Think about it: people preferred to pass on getting money from the companies and risked poor retirement just to avoid making a choice.

Why does this happen? 

Choice paralysis

Making a choice is a difficult task. The more options you have, the more similar they get, the harder it is to justify to oneself you made the right one. You end up postponing the choice, and then postponing it again and again until you either forget or give up - the cognitive load just seems not worth it. 

Product dissatisfaction

Choice paralysis is understandable. But why do we end up being less satisfied if we did make a choice? 

Data beats gut instinct.
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When too much choice occurs, imagined alternatives reduce from the experience of the product we chose. As people value things in comparison to other things, we can’t see the product in a vacuum: we start comparing it with all the products we didn’t choose. If there were 5-6 alternatives, we can be quite sure ours is the most suitable one. However, if there were 30 alternatives, it becomes very hard to say. In this case, one can be sure the product was the best choice indeed only if it’s absolutely perfect. And what chocolate/cereal/research topic/pension plan is perfect?

Then self-blame comes in. After all, you had all the opportunities: what stopped you from making the perfect choice? The combination of these feelings makes us feel worse about the choice we made, which, in turn, might mean not coming back for the product.

Marketing application:

Alright, so what do we as business owners and marketers are supposed to do if more choice attracts more clients, but less choice makes them more likely to buy and come back for more? 

First, it’s important to do all you can to simplify the choice-making process. Some ways to do that:

  • Introduce the “optimal choice” or the “most popular choice”
  • On your website, limit distracting Calls-to-Action
  • Break down products by category: e.g., “Books to read on holidays vs Books to have on your desk 24/7”
  • Keep in mind that your prospects shouldn’t feel overwhelmed
  • Test for the optimal number of product choices (present 4 types of cakes instead of 10 in your coffee shop and see if that changes your sales - it might!)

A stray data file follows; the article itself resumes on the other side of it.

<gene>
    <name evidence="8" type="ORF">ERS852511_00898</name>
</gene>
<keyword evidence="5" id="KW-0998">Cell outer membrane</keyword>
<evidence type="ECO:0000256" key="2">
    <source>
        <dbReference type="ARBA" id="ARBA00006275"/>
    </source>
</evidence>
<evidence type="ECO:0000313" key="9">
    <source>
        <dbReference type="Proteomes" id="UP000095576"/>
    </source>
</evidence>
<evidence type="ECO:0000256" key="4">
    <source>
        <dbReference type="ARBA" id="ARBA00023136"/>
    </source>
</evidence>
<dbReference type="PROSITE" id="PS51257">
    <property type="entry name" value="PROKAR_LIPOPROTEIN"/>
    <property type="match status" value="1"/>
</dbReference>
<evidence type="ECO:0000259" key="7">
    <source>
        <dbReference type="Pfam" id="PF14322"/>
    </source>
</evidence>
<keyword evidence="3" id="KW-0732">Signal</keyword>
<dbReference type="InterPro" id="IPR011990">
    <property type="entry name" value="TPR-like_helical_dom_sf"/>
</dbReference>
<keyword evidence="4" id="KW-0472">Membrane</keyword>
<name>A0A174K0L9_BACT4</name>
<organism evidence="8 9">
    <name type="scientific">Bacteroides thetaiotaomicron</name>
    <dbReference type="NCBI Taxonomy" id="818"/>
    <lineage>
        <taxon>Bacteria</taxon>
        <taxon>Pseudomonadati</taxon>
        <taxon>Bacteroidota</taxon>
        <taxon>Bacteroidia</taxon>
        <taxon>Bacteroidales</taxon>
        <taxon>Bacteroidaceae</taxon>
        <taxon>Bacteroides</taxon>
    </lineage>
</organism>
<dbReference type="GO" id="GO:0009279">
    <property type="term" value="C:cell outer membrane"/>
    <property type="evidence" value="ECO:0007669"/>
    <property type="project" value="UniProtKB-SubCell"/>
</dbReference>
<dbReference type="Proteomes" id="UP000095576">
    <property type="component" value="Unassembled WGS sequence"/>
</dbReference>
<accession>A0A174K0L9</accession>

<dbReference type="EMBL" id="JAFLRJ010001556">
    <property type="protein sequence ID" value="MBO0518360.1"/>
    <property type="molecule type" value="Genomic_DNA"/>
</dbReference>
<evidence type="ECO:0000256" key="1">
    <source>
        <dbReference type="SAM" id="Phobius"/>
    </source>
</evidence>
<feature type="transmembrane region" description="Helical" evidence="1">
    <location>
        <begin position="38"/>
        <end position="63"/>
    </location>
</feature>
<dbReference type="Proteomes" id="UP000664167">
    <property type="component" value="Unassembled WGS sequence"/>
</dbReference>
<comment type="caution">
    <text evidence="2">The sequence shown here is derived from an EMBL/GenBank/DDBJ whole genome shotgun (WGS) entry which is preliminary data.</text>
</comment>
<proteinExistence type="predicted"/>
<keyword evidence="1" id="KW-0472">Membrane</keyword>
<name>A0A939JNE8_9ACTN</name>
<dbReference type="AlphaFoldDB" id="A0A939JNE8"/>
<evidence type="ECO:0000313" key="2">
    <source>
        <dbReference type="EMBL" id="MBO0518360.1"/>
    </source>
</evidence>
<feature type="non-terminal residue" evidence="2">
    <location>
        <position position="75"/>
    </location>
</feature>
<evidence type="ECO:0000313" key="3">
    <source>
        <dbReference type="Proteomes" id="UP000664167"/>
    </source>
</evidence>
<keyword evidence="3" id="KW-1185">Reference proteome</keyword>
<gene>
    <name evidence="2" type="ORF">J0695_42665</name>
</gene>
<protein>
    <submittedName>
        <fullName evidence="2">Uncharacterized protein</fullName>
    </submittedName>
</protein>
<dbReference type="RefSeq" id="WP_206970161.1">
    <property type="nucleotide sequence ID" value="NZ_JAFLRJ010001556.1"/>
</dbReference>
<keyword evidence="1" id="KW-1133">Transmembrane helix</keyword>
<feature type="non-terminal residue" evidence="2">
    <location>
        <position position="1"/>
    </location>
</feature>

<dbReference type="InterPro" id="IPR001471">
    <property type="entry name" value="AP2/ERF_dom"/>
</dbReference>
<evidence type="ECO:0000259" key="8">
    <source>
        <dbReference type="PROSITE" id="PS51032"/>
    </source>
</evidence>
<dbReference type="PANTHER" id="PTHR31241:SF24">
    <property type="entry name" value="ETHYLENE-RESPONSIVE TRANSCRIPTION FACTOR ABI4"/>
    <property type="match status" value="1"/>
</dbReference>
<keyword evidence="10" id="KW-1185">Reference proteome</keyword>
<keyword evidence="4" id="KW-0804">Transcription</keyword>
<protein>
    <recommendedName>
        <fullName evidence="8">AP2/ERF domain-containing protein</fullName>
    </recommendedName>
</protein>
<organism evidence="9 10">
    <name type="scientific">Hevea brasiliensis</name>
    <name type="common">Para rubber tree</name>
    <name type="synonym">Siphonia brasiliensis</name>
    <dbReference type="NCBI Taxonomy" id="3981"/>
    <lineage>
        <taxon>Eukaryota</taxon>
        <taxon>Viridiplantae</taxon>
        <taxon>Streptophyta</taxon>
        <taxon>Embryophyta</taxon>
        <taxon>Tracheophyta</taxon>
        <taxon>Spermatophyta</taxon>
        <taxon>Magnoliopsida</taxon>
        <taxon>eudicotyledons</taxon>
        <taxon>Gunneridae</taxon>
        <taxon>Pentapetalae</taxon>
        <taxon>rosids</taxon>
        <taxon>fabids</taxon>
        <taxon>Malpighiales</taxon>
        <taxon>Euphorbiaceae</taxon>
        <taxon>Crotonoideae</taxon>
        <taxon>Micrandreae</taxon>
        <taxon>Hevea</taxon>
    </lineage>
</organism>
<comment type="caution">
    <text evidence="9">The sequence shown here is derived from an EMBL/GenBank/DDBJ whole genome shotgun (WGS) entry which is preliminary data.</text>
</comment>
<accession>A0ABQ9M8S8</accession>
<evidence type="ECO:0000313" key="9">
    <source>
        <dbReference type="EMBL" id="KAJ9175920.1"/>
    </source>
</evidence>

Information bias

So, we now understand the situation with too much choice. What’s with too much information? Is that a thing?

Quite the opposite. While too much choice produces paralysis, providing customers with loads of information is a great antidote.

People tend to believe that the more information they have, the better. This is intuitively correct, unless we’re faced with the situation where people make decisions based on the amount of information, not whether this information is applicable. And that’s exactly what they often do, according to dozens of studies on information bias. For example, people would do additional expensive medical tests even though they are aware the results of the test wouldn’t affect the treatment (source).

Marketing applications:

Ever wondered why food packaging involves more and more information? Sure, some of it is for you to eat healthier. Some, however, is just to provide you with an illusion that you’re making a smart decision. Oversupply of information is a great marketing tactic that every marketer should be aware of.

I think this water(!) marketing has gone too far, though.

Hope this gave you some valuable insights into how our mind works and how to apply this knowledge to your marketing strategy. Let me know all your questions and opinions in the comments below!